[00:57:56] Tony: So it takes a period of time and it says the stock has gone between these ranges, um, and it adjusts all the time and it adjusts for volatility as well as just the max and min. So runs all that through a mathematical formula and comes up with an average true range. And as long as the stock trades within that range, it’s a.
[00:58:18] Tony: Green in the Renko chart for changes, if it goes above that range, it’s still green, it’s a new block, it gets started. If it goes below that range, it’s a red block and you’re meant to sell. So that’s what an average true range is. It’s a way of measuring the volatility and the period, I guess, of the, of the stock over, over a certain period of time.
[00:58:37] Tony: Um, just an update on that Renko trial. So I’ve done, I’ve started two portfolios back in April of last year. One, which simply added. The Renko graph to the current QAV process. So if you like, it was another step. Don’t buy a stock if it’s Renko red and buy it when it’s green, but sell it when it’s red as well as all the other sells on commodity and three point trend lines and rule ones, etc.
[00:59:05] Tony: I’ve stopped that now because it’s underperformed. Um, last time I looked at, I think I stopped it. It was about minus 10 percent compared to the SDW over that time period, which is up about 4 or 5%, I think. So, it wasn’t worth continuing. It was a headache to do because it was an extra step in the process.
[00:59:23] Tony: And I was always getting alerts from Stock Doctor to say, this thing’s rule one, or it’s a three point trend line sell, or it’s a Renko red. Um, plus it was difficult to actually set up alerts for Renko. There’s no alert in Stock Doctor for it. You’ve got to just say, at, you’ve got to sort of eyeball it and say, at this price, I think it’ll go back to being a Renco Red, and then put a stock alert in for that.
[00:59:46] Tony: So, you might get an alert to say it’s Renco Red, you uncheck the graph, and it wasn’t, because the periodicity, the ATR had changed the The value on the block. So, um, yeah, anyway, I’ve stopped doing that. I have continued with the Renko only trial. So I did another trial portfolio, which replaced our sells and, um, sentiment buys.
[01:00:12] Tony: So not using three point trend line charts, not using commodity charts and not using rule ones, but just Renko charts. And that’s doing. Still not beating the STW, but it’s closer. So it’s currently sitting at minus 4 percent since April last year and versus the STW, which I’ve got down here in my notes is 2%, but it might be a little bit more than that.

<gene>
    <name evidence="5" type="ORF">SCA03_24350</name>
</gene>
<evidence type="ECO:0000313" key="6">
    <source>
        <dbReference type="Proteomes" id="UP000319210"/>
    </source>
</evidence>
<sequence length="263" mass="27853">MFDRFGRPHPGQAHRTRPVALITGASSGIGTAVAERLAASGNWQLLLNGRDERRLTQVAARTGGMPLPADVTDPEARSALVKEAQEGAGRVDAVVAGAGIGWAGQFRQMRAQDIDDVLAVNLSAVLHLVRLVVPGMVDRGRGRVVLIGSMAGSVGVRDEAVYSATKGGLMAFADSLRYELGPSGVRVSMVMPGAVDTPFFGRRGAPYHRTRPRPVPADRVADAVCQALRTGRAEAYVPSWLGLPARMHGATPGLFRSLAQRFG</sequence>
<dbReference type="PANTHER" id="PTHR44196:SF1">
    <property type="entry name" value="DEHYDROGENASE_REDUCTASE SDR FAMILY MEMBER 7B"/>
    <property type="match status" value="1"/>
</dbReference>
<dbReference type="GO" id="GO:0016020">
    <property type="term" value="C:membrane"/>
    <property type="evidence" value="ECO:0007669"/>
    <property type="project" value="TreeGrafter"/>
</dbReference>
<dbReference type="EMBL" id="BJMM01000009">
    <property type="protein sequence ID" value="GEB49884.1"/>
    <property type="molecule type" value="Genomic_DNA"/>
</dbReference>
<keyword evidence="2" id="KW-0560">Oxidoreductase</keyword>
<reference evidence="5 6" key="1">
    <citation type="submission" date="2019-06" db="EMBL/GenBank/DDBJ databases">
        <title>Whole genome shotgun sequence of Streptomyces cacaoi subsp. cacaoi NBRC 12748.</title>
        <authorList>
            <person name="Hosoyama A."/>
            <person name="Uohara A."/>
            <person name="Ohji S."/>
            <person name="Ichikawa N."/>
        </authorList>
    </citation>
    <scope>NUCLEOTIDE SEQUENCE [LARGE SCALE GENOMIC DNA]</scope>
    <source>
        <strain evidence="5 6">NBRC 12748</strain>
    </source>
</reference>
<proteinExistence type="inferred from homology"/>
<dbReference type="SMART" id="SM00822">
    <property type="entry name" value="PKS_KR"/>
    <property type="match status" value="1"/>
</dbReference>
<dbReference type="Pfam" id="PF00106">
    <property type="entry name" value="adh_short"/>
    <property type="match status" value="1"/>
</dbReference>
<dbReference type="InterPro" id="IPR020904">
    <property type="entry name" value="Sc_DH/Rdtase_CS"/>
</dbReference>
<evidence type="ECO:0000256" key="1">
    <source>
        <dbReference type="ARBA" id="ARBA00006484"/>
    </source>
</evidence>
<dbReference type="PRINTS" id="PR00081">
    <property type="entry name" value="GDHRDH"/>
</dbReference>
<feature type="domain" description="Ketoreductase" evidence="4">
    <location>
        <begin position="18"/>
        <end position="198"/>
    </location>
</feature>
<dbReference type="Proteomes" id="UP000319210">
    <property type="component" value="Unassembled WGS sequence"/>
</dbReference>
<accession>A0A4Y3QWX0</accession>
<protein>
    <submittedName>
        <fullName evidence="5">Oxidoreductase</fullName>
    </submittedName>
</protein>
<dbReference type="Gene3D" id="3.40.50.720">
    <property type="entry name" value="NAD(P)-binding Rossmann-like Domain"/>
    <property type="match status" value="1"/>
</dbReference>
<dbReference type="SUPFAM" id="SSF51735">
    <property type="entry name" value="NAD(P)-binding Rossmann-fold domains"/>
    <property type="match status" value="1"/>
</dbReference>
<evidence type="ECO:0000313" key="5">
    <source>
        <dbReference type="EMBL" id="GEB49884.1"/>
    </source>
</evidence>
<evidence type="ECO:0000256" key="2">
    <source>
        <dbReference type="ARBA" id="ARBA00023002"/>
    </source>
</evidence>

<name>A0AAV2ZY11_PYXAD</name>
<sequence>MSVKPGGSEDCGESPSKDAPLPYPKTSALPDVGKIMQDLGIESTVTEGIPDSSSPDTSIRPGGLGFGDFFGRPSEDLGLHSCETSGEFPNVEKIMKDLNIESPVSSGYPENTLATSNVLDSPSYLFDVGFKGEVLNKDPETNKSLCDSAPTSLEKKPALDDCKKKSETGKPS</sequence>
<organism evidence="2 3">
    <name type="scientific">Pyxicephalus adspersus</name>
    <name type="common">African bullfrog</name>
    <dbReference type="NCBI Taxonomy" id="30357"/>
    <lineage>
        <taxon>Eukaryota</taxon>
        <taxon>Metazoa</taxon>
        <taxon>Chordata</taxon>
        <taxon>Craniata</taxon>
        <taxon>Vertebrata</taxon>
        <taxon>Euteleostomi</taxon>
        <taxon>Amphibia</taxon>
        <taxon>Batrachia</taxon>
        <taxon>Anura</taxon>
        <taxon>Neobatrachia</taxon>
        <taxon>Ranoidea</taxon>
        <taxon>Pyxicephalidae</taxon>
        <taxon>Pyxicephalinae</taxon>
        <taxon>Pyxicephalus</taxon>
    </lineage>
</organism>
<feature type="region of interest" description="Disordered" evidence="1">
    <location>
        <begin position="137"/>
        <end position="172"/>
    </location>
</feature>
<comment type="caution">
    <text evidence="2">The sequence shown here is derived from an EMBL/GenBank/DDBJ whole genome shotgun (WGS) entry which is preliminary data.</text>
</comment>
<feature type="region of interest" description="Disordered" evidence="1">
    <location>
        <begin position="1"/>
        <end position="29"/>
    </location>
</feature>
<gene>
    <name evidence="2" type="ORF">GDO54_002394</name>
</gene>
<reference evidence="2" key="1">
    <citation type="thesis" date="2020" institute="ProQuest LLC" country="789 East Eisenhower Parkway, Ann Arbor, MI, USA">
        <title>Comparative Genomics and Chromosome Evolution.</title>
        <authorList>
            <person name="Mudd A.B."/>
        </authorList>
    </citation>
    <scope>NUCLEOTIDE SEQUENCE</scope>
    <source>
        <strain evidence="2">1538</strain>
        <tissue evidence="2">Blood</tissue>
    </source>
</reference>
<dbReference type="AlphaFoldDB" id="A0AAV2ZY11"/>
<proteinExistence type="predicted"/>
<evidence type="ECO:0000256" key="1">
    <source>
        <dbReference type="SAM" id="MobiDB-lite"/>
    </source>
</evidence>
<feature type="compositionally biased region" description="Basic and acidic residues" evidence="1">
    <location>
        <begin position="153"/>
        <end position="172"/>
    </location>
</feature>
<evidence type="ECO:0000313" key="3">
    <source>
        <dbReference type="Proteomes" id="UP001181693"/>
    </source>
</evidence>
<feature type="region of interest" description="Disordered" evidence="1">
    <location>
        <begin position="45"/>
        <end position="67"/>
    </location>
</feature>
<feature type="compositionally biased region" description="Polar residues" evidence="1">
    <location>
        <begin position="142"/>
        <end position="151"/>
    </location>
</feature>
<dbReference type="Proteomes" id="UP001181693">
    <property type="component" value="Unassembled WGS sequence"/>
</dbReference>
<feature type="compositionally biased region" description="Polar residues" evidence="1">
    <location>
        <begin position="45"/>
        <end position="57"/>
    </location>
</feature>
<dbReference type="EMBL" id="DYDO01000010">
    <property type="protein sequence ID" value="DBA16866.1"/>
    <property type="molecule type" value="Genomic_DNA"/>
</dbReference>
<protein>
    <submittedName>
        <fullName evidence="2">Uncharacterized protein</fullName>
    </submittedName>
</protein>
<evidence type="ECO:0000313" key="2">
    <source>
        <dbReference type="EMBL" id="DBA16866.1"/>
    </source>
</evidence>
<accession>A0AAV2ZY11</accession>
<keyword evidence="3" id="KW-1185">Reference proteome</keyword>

[01:00:32] Tony: Now, since last time I checked, um, so I’ll persist with that and see, but, uh, you know, just with all of these kinds of momentum indicators, uh, I’m not going to dismiss them because I think there’s a lot of merit in them. I think there’s always merit in checking sentiment when you’re buying and selling. Um, but I had found with moving averages in particular, that the three point trend lines gave me a crisper earlier.
[01:00:59] Tony: Buy and sell signal than these things, which, which, um, tend to take, they take a time period before they establish whether it’s a buy or sell, and that can slow down the process a little bit. So, yeah, that’s, that’s my summary, Angus. I’ll keep trialing Renco. Um, it isn’t working at the moment, and Renco uses ATR,
[01:01:17] Tony: so I don’t think it’s going to be a replacement for what we do.
[01:01:22] Cameron: Do you know anything about the guy who came up with
[01:01:24] Cameron: ATR?
[01:01:27] Tony: Uh, no. Do you?
[01:01:30] Cameron: Yeah, I do. His name was Wells Wilder, Jr. John Wells Wilder, Jr. He was an American real estate developer, engineer, and is called the father of technical analysis, or something like that, or for certain technical indicators. Anyway, only died a couple of years ago, 2021, aged 85, in Christchurch, New Zealand, where he and his wife had moved to.
[01:01:55] Cameron: But I read up a little bit. Uh, on him when I was learning about ATF and got these quotes from him, which I thought I’d read out. Good quotes. Letting your emotions override your plan or
[01:02:07] Cameron: system is the biggest cause of failure.
[01:02:09] Tony: Mm hmm.
[01:02:11] Cameron: Second one was some traders are born with an innate discipline. Most have to learn it the hard way.
[01:02:17] Tony: Yep. That’s true.